Hyla versicolor


Photograph by Darren Garrison.


Hyla versicolor – gray tree frog. Mr. Garrison writes, “BTW, the frog can change its skin color somewhat – they used to hang around my elephant ear plants a lot when I was drip-irrigating them (setting up a mini-biome.) I’d often look out and see one of the frogs clinging to the outside of a window. But sometimes they are dark colored like the one in the first photo, and sometimes white (but always with the yellow patches on the rear legs).”


It’s not easy being green.

Since the topic of the photo is coloration in urban environments, with Matt’s indulgence I will report an suggested example of differential predation due to coloration.

I live in a neighborhood in the front range corridor of Colorado. We are pet-sitting this summer. The pets are a medium-sized friendly dog and a small decorative pond in the back yard containing goldfish and Japanese Koi. The homeowners report that two years ago they used to see great blue heron stalking and preying on the fish in their pond! The husband would often look out his office window and see heron standing by the side of the pond and watching the fish swim back and forth.

There were 5 white Koi fish about a foot long, and one dark-colored one. My neighbors never actually saw the heron stab and catch a fish, but after one of these fishing episodes, suddenly one of the Koi would be completely gone. Eventually all the white ones disappeared, leaving only the dark-colored one. The survivor is really big now - about two feet long. He/she is dark on top and orange on the bottom, and very hard to see down in the pond.

There are smaller goldfish and Koi also in the pond, about 4-8 inches long. I think my friends restocked, but evidently some pair of fish had babies, too. Now there are about 15 fish in the pond, including the big dark-colored one. About a third of the pond’s surface is covered with lily pads.

My neighbors have seen signs of predation by raccoons as well: They have spotted raccoons around the pond at night, and have found fish skeletons elsewhere in their yard. But the heron-poached fish seem to disappear without a trace.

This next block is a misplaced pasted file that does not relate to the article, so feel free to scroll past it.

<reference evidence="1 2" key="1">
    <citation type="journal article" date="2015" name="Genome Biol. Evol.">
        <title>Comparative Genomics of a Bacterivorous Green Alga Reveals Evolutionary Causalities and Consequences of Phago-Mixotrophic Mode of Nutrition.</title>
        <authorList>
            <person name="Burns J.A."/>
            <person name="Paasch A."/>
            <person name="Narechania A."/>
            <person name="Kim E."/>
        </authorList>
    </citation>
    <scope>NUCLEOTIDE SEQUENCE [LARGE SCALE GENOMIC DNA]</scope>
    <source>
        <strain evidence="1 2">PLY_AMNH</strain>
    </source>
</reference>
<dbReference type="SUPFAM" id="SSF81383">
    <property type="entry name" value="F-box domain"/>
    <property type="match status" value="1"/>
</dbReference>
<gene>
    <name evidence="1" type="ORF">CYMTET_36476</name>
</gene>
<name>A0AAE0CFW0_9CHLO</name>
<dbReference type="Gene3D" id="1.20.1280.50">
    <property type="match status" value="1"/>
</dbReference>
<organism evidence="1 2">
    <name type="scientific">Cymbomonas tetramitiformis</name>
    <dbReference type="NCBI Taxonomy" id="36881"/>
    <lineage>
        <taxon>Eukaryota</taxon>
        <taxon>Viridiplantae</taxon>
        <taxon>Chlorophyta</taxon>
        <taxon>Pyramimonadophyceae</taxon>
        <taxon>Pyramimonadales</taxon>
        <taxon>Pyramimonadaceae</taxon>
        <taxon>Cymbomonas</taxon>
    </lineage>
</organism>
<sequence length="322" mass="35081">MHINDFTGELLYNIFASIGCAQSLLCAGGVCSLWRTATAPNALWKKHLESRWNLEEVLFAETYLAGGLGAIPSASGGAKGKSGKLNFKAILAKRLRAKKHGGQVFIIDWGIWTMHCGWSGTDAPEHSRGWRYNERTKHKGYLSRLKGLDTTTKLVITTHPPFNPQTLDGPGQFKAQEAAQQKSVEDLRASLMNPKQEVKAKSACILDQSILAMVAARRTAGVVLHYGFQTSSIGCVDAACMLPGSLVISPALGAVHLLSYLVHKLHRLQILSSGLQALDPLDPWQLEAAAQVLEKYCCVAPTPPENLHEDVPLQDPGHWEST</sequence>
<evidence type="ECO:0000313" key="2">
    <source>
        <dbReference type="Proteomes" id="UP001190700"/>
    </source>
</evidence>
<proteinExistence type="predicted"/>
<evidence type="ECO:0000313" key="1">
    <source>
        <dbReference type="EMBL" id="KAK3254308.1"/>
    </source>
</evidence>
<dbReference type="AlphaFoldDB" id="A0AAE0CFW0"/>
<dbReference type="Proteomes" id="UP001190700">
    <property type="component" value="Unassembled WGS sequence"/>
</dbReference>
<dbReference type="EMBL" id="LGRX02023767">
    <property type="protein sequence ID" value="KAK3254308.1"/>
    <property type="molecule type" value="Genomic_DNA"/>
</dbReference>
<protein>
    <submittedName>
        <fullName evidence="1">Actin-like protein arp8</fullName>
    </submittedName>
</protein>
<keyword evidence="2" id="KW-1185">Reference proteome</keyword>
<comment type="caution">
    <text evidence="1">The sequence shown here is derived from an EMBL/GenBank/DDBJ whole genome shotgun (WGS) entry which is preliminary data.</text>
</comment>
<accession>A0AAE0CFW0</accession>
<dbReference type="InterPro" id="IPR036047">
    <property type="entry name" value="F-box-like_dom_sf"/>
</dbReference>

Other information: The pond is 8 feet long, 5 feet wide, and 3 feet deep in the center. They have a little fountain pouring into it. It feezes about 10 inches thick in winter; my neighbors have an electric heater that maintains a small hole. The herons come in the spring. Their back-fence neighbor has a larger pond and a little stream, and the herons hang out on the roof of a tool shed over there. Several trees shade the goldfish pond.

The herons stopped coming to our neighbors’ back yard when they got the dog. I think of my back yard as a safe and peaceful place, but maybe I’m wrong.

Questions for the august company at Panda’s Thumb:

  1. Has anyone else observed similar examples of urban predation?
  2. Is this a valid example of differential predation and survival due to advantageous coloration?
  3. Do heron jab at their prey and pick them apart like hawks, or swallow the fish whole?
  4. Are Koi and goldfish the same species?

Carl Drews said: Has anyone else observed similar examples of urban predation?

Yes. Both herons and raccons are common predators of backyard fish ponds. See, amonf many others, http://www.watergarden.org/Pond-Inf[…]nd-Predators

Is this a valid example of differential predation and survival due to advantageous coloration?

Very likely.

Do heron jab at their prey and pick them apart like hawks, or swallow the fish whole?

They swallow them whole - they usually catch them in a sideways pincers grip, then sometimes throw them up in the air to get them going down their throat headfirst. See http://stock.tobinphoto.com/heron-e[…]ures-533.htm

Are Koi and goldfish the same species?

Well, they’re all carp, but different species. “Koi may also interbreed with the goldfish to produce a sterile hybrid fish.” - http://en.wikipedia.org/wiki/Goldfi[…]ated_species

If people are gonna put out bait for herons and raccoons, then of course they will sometimes take that bait! ;)

One way your neighbor can keep the raccoons busy and the koi safer is to add “rosy red” fathead minnows to the pond. They’re a pale orange or pink color color morph of a native Midwestern minnow. They also have the benefit of acting as dither fish for the larger species and help them feel secure enough to swim in the open when there are no predators around. So they serve as an early warning system for the big fish, and as a convenient distraction for predators. Fatheads are at least as tough as goldfish when it comes to their temperature preferences, and can do just fine under a crust of ice in the winter.